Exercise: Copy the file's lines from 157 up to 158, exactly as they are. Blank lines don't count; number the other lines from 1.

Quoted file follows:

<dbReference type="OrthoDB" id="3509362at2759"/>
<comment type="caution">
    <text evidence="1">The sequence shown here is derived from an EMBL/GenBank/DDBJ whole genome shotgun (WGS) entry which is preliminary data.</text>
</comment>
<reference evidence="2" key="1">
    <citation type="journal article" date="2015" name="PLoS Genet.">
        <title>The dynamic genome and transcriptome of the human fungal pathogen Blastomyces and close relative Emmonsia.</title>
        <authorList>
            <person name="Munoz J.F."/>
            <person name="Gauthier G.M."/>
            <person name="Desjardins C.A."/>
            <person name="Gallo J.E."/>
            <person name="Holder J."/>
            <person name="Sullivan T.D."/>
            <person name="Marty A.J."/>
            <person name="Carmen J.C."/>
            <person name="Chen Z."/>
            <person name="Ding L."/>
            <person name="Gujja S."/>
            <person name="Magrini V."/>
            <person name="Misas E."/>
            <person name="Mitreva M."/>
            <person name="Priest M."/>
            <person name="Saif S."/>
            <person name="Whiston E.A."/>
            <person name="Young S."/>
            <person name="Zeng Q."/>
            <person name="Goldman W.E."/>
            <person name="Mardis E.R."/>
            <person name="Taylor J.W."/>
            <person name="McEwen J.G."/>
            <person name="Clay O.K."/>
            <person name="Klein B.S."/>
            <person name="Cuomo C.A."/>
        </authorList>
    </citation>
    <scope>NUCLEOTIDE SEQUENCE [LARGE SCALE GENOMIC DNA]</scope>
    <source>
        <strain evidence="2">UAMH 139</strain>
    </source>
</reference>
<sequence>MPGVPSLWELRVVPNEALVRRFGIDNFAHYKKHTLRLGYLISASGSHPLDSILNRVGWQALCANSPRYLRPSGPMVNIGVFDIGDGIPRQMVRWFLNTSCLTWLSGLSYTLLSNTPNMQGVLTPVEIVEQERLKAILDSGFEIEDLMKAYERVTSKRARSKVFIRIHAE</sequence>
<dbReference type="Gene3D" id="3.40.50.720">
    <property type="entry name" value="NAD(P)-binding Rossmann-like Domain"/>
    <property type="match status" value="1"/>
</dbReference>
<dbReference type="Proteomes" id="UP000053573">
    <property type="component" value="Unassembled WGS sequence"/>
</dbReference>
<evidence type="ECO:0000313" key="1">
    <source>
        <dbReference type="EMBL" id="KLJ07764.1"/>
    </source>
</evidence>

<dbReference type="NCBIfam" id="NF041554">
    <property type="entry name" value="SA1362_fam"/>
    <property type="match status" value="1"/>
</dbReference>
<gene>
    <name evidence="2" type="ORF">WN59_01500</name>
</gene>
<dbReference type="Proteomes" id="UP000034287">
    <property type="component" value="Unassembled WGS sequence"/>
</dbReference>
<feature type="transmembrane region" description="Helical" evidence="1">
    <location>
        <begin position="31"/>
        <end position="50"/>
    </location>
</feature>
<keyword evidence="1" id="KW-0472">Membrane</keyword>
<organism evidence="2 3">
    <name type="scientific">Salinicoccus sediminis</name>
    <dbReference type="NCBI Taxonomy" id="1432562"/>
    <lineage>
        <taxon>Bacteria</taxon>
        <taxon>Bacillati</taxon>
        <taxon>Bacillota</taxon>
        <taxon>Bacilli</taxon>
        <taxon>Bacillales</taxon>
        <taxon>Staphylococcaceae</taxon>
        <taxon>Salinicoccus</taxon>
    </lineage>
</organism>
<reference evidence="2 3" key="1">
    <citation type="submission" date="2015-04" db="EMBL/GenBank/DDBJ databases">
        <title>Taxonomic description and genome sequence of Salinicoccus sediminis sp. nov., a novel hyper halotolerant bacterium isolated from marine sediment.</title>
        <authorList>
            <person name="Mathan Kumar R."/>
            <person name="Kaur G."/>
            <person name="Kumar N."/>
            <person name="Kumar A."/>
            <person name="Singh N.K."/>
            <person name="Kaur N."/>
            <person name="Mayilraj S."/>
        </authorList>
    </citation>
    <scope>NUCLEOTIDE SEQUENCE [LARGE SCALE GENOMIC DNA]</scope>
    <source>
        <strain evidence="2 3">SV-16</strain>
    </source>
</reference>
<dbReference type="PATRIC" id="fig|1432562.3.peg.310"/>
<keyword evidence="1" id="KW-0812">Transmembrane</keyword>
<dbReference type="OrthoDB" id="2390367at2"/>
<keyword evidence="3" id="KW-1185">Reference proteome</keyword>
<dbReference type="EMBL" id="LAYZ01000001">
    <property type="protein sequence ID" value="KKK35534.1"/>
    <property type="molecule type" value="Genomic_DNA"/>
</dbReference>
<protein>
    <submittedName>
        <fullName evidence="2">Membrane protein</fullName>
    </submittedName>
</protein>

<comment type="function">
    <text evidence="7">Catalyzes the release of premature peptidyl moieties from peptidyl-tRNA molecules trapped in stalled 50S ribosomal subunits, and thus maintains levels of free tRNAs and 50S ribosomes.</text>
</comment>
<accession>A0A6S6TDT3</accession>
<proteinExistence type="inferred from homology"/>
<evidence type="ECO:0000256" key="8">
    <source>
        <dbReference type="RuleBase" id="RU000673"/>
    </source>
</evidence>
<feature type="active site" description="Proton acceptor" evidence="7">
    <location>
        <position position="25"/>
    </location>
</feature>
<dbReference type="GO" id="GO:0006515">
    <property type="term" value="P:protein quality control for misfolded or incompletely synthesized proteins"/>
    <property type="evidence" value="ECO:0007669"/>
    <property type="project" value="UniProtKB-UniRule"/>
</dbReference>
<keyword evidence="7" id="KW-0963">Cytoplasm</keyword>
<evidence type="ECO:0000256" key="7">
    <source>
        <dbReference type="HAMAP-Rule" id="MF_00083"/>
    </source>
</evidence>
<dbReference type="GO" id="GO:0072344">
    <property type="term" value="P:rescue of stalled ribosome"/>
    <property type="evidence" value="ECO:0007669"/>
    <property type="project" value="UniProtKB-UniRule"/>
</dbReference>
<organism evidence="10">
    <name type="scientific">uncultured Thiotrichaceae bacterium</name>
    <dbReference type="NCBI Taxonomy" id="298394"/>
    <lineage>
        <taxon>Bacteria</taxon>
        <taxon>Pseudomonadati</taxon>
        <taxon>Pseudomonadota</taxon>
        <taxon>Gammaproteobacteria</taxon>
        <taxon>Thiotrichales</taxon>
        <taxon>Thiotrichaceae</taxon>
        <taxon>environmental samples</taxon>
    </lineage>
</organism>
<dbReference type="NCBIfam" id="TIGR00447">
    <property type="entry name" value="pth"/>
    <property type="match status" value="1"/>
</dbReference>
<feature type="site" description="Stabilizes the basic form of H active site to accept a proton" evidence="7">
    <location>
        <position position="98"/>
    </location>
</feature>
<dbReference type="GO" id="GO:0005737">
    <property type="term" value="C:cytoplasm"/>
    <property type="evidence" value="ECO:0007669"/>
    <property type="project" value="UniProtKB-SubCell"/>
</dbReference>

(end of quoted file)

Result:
        <taxon>environmental samples</taxon>
    </lineage>